Vol. 11, No. 71 / April 16, 2013 Sponsored byThe Daily Livestock Report is published by Steve Meyer & Len Steiner, Inc., A...
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Daily livestock report apr 16 2013

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Transcript of "Daily livestock report apr 16 2013"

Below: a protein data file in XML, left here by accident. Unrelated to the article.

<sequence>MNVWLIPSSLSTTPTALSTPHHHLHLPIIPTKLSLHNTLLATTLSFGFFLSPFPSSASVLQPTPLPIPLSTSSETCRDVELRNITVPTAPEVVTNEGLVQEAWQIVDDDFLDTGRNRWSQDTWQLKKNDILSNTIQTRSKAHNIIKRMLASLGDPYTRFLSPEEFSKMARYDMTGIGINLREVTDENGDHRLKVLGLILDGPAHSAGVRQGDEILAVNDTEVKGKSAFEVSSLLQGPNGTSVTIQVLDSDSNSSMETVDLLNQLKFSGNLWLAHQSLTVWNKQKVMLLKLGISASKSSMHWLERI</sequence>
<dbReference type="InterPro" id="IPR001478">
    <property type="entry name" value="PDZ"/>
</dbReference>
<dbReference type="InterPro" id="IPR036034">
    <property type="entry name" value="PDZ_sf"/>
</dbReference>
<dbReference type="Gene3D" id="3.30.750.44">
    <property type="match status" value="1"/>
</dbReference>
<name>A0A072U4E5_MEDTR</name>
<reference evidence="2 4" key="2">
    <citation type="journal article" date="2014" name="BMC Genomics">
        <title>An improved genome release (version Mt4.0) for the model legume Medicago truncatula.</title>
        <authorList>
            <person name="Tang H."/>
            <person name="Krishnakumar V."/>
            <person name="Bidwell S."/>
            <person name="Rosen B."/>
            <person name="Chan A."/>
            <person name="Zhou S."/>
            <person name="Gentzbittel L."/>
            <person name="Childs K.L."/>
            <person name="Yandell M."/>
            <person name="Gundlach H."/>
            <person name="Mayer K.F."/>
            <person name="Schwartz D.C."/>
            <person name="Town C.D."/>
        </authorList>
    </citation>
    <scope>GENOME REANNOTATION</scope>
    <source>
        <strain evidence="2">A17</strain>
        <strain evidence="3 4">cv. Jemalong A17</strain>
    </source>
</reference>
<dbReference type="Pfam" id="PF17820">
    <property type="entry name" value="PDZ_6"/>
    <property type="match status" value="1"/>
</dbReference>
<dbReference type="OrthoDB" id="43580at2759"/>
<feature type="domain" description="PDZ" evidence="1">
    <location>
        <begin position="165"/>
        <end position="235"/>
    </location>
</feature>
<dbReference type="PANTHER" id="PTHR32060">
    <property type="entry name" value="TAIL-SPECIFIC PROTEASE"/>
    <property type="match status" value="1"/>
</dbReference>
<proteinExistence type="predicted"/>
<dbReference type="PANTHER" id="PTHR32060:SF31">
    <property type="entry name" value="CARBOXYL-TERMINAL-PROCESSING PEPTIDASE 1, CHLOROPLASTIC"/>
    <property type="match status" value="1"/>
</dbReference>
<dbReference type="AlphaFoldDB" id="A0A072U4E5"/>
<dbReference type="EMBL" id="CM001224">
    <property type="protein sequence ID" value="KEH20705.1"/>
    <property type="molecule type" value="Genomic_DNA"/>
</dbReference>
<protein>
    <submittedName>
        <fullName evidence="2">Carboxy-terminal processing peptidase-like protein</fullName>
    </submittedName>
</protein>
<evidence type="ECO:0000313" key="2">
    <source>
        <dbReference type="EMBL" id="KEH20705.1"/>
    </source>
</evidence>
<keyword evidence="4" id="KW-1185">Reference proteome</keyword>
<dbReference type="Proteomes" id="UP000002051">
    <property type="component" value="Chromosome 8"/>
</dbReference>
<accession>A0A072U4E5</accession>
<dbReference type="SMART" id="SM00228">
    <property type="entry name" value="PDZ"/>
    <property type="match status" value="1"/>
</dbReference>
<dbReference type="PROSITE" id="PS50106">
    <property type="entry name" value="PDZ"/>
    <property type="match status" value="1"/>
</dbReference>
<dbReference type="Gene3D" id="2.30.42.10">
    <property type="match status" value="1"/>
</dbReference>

1. 1. Vol. 11, No. 71 / April 16, 2013 Sponsored byThe Daily Livestock Report is published by Steve Meyer & Len Steiner, Inc., Adel, IA and Merrimack, NH.   To subscribe, support or unsubscribe visit www.dailylivestockreport.com. Copyright © 2013 Steve Meyer and Len Steiner, Inc.  All rights reserved. The Daily Livestock Report is not owned, controlled, endorsed or sold by CME Group Inc. or its affiliates and CME Group Inc. and its affiliates disclaim any and all responsibility for the informa on contained herein.   CME Group®, CME® and the Globe logo are trademarks of Chicago Mercan le Exchange, Inc.  Disclaimer: The Daily Livestock Report is intended solely for informa on purposes and is not to be construed, under any circumstances, by implica on or otherwise, as an offer to sell or a solicita‐on to buy or trade any commodi es or securi es whatsoever. Informa on is obtained from sources believed to be reliable, but is in no way guaranteed. No guarantee of any kind is implied or possible where projec ons of future condi ons are a empted. Futures trading is not suitable for all investors, and involves the risk of loss. Past results are no indica on of future performance. Futures are a leveraged investment, and because only a percentage of a contract’s value is require to trade, it is possible to lose more than the amount of money ini ally deposited for a futures posi on. Therefore, traders should only use funds that they can afford to lose without affec ng their lifestyle. And only a por on of those funds should be devoted to any one trade because a trader cannot expect to profit on every trade.  The Daily Livestock Report is made possible with support from readers like you. If you enjoy this report, find if valuableand would like to sustain it going forward, consider becoming a contributor. Just go to www.DailyLivestockReport.com tocontribute by credit card or send your check to The Daily Livestock Report, P.O. Box 2, Adel, IA 50003.To say we are “off and running” with this year’s cornplanting would be somewhat of an overstatement, we think. May-be “off and stumbling” would be a better description. That is our-take of the first planting progress numbers from USDA’s weekly CropProgress report that was released on Monday. Yes, it is very early inthe process but for a year in which every kernel is going to be countedcarefully, this is not the kind of beginning we had hoped for. That state-ment has nothing to do with the people involved — unless of course oneincludes Mother Nature in that group.First, let’s remember that any planting progress number thisyear is going to pale in comparison to those of one year ago. The 16%of acres planted by mid-April 2012 was record high. The only year thatgets close to that figure was in 2005 when 14% of the acres were plant-ed by week 16 — the week number that corresponds to this week.Second, having only 2% of the acres planted by week 16 is inno way a death knell for corn yields. That was the same figure for plant-ing progress as at this time in 2008 and 2009. The 2008 national aver-age yield of 153.9 bushels per acre was 3 bushels above the 1960-2010 trend line yield and just 0.5 bushels below the 1996-2010 “biotechyears” trend yield of 154.4. 2009, of course is the year of the reigningrecord-high national average yield of 164.7 bushels per acre.Bottom line: Things can still turn out very good — or very bad.It is indeed a long, long while until the combines roll this fall!But Monday’s numbers were lower than the 6% expected byanalysts and the 7% average for 2008-2012. Texas corn planting wasright on its 5-year average of 56%. Of the other states that indicatedacres have been planted, only Pennsylvania got within 1% of its 5-yearaverage. The mid-South states that a) had indicated intentions to plantsignificantly more corn acres and b) we and others had hoped wouldraise large crops that would help get corn users through to the end ofthis crop year are lagging their normal paces rather badly. Tennesseehad planted only 11% of its acres (5-yr average of 27%) as of Monday.Only 7% of Kentucky acres (5-yr average of 18%) were in the ground.The same is true for Kansas (3% planted vs. 10% 5-yr average) andMissouri (8% vs. 17%).One positive note for feed supplies is that grain sorghum plant-ing (24%) is slightly ahead of both last year (22%) and the 5-yr average(22%). Winter wheat condition was steady for the week but remainspoor relative to last year with only 36% (vs. 64% in 2012) of the acresrated as good or excellent and 31% (vs. 11% in 2012) rated as poor orvery poor. Summer wheat supplies are not likely, at this point, to bemuch help in “getting to” the new corn crop.The importance of this year’s crops is underscored bycost and revenue projections for cattle feeders and hog producers.The top chart at right comes from the Livestock Marketing InformationCenter in Denver and shows a VERY BLEAK picture for cattle feedersfor the remainder of 2013. While breakeven costs are projected tl de-cline to near $130/cwt. live by the end of the year, losses will still belarge given fed cattle futures prices of $120, $124 and $125 for the re-mainder of 2013. Further, those losses come on top of many $200 perhead losses during the past two years. Readers should realize that theLMIC model included full yardage and feed markup costs but the profitpicture is still bleak even for yard-owned cattle for which cash costs maybe a bit lower.The pictures is somewhat better for pork producers, especiallyas one looks into 2014. Current corn and soybean meal futures pricessuggest a substantial drop in breakeven costs by the end of 2013 and amove to below $80/cwt. carcass by June 2014. Those would be thelowest average costs since early 2011 and position hog producers forprofits according to current lean hogs futures prices. While hog pricesthis spring and summer have been disappointing to say the least, it isalso clear from this chart that the culprit in this loss episode is stillCOSTS. Projected 2013 losses, as of Friday’s close, of $14.38/headwould make this the 6th worst year since 1990 for U.S. hog producers.CHOICE STEER PRICE vs BREAKEVENCattle Feeding, S. Plains, Monthly80901001101201301401502005 2006 2007 2008 2009 2010 2011 2012 2013$ Per CwtSteerPriceBreakevenProjectedBreakeven40.0050.0060.0070.0080.0090.00100.00110.002005 2006 2007 2008 2009 2010 2011 2012 2013 2014$/cwt carcassACTUAL & PREDICTED HOGPRODUCTION COSTS* AND PRICESActual Costs Forecast Costs Futures-Implied IA-MN Price Actual Hog Price - Ia/Mn*Based on relationsip between ISU Estimated Costs & Returns data and historic Omaha corn and Decatur soybean meal prices4/14/20132011 Profits = $4.59/hd.Forecast 2012 Profits = $-9.67Forecast 2013 Profits = $-14.38